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Copulatory courtship and cryptic female choice in red our beetles Tribolium castaneum

Summary: Copulatory courtship and cryptic female choice
in red our beetles Tribolium castaneum
Martin Edvardsson and GÎran Arnqvist*
Department of Ecology and Environmental Science, Section of Animal Ecology, University of UmeÔ, SE-901 87 UmeÔ, Sweden
Males of many animal species engage in courtship behaviours during and after copulation that appear to
be solely aimed at stimulating the female. It has been suggested that these behaviours have evolved by
cryptic female choice, whereby females are thought to impose biases on male postmating paternity
success. Males of the red £our beetle Tribolium castaneum rub the lateral edges of the females' elytra with
their tarsi during copulation. We manipulated female perception of this behaviour by tarsal ablation in
males, thus preventing males from reaching the edge of the female elytra with their manipulated legs,
and by subsequently performing a series of double-mating experiments where the copulatory behaviour
was quanti¢ed. We found a positive relationship between the intensity of the copulatory courtship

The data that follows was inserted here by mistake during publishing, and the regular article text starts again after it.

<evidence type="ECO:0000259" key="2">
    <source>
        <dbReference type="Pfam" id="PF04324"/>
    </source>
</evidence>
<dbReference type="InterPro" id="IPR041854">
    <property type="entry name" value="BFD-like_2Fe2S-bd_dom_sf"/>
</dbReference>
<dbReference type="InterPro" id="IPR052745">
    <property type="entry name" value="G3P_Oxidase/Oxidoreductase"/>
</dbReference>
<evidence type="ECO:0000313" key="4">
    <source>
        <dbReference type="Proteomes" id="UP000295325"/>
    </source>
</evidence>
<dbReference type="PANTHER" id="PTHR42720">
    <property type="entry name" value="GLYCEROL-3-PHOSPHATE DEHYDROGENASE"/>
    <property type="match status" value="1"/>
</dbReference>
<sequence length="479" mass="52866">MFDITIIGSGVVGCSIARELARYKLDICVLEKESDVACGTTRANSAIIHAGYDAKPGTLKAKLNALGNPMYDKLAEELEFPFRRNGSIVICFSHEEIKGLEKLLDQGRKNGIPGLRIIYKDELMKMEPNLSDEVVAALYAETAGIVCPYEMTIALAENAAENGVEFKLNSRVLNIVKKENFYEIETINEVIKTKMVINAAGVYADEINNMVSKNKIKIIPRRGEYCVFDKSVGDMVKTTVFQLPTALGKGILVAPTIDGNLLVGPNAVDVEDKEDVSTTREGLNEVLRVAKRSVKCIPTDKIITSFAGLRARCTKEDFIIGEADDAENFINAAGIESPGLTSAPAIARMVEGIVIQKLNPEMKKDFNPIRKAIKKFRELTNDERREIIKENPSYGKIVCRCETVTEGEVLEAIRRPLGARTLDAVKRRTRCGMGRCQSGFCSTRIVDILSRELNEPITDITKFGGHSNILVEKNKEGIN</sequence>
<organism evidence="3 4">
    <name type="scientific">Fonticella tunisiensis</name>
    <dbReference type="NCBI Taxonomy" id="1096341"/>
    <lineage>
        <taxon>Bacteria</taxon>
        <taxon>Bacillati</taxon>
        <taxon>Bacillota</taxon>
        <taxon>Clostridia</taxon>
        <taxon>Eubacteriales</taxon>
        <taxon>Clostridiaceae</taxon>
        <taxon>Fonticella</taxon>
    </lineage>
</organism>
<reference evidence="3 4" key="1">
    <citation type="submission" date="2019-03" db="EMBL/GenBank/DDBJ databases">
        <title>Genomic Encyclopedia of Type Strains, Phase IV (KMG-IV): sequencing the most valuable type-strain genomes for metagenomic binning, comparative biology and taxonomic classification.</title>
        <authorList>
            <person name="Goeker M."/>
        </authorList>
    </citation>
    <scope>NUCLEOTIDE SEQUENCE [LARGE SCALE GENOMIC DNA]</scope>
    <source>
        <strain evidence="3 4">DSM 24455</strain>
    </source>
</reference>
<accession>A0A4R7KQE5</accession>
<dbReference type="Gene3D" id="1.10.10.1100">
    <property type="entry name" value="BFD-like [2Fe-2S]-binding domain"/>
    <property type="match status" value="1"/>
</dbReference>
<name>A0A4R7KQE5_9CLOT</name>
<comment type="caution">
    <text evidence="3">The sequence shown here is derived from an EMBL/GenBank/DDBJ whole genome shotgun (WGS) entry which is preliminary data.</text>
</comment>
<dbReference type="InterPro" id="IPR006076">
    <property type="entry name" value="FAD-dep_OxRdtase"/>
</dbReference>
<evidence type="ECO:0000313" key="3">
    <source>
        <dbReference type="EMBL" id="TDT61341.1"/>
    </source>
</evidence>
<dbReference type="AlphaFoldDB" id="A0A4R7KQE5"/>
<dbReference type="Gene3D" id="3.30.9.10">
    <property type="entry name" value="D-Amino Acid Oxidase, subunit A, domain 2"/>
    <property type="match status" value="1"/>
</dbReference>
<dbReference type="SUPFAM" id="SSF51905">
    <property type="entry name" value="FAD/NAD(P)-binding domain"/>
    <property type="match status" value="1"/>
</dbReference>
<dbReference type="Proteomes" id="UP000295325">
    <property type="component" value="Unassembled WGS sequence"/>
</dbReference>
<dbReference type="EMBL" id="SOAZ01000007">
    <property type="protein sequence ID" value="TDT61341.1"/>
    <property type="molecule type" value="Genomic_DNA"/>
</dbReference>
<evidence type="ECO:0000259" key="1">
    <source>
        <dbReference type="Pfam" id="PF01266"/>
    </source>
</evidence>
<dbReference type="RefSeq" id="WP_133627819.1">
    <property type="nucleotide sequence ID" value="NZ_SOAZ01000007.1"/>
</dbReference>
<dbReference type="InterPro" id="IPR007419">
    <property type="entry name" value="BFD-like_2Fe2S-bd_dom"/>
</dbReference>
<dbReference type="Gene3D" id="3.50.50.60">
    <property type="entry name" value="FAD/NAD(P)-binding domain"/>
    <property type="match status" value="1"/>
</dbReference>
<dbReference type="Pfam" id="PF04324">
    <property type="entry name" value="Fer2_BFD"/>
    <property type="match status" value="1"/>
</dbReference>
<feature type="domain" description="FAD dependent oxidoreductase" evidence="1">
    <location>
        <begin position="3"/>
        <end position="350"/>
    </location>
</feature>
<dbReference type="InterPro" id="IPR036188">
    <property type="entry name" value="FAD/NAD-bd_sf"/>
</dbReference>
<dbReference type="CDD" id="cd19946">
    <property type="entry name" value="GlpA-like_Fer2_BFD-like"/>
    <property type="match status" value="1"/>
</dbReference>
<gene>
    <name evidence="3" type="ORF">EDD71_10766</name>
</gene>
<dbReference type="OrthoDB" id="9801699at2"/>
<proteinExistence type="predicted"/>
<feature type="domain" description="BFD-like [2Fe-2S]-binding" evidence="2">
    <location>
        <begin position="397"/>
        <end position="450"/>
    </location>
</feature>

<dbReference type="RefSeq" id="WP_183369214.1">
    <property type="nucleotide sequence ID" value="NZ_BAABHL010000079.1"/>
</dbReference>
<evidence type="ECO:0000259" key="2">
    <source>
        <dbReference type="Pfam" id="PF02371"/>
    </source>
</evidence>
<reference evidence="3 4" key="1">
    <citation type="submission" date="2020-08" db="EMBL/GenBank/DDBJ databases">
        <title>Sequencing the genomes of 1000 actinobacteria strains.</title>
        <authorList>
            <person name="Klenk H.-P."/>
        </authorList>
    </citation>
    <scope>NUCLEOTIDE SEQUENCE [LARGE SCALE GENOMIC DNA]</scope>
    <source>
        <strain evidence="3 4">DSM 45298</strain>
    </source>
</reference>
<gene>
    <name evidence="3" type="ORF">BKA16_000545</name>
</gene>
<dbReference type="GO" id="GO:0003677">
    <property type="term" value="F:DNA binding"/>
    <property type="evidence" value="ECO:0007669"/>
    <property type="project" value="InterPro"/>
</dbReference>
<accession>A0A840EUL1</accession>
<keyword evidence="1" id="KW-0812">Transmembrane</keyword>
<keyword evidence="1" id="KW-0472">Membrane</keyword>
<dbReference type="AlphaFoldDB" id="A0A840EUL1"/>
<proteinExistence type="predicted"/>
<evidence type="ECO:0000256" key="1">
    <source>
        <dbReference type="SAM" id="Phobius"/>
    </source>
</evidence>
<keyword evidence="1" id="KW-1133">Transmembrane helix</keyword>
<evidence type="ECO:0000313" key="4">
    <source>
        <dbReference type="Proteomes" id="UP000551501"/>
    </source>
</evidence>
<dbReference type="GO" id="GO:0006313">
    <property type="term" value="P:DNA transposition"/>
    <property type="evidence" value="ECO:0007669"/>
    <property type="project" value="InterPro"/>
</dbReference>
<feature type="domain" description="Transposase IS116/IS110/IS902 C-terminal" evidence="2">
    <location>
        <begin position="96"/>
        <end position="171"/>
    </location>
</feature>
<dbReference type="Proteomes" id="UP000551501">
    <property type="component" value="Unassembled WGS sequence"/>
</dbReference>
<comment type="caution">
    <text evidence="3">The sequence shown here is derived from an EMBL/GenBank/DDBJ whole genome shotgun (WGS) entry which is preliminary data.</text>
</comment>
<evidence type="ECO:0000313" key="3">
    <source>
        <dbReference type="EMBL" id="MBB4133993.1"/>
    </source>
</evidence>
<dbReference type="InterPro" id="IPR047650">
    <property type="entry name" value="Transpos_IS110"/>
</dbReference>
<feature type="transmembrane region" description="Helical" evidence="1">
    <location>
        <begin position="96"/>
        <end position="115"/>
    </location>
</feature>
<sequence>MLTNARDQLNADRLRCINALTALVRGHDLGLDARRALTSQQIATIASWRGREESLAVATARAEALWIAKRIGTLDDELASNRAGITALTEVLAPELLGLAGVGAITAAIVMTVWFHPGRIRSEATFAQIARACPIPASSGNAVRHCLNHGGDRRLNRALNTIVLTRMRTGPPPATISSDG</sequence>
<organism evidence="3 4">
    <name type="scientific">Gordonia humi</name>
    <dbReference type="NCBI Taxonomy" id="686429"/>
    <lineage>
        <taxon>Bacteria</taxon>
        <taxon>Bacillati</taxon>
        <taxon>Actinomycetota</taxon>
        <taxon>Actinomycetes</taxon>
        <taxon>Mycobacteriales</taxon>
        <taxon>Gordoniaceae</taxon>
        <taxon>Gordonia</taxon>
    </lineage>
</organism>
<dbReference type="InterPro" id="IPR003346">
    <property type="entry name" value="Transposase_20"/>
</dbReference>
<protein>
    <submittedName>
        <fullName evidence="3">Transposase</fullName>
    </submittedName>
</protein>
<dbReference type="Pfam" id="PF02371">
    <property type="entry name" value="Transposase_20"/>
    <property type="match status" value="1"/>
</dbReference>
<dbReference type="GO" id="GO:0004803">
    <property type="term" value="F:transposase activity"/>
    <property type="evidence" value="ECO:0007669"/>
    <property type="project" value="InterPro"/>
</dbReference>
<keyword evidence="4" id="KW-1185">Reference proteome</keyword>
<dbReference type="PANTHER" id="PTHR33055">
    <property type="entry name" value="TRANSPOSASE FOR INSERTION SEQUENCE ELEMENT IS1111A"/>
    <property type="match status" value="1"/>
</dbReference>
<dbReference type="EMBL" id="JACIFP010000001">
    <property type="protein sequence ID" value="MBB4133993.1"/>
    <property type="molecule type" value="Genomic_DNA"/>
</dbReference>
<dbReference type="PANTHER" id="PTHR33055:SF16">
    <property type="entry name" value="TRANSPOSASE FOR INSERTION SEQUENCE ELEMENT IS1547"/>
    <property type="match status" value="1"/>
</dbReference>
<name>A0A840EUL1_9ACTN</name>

behaviour and relative fertilization success among unmanipulated males. This pattern, however, was
absent in manipulated males, where female perception of male behaviour di¡ered from that actually
performed. Thus, female perception of male copulatory courtship behaviour, rather than male behaviour
per se, apparently governs the fate of sperm competing over fertilizations within the female, showing that
copulatory courtship is under selection by cryptic female choice.
Keywords: copulatory courtship; cryptic female choice; £our beetles; sexual selection;
sperm precedence;Tribolium castaneum


Source: Arnqvist, Göran - Department of Animal Ecology, Uppsala Universitet
Higgie, Megan - School of Botany and Zoology, Australian National University


Collections: Biology and Medicine; Environmental Sciences and Ecology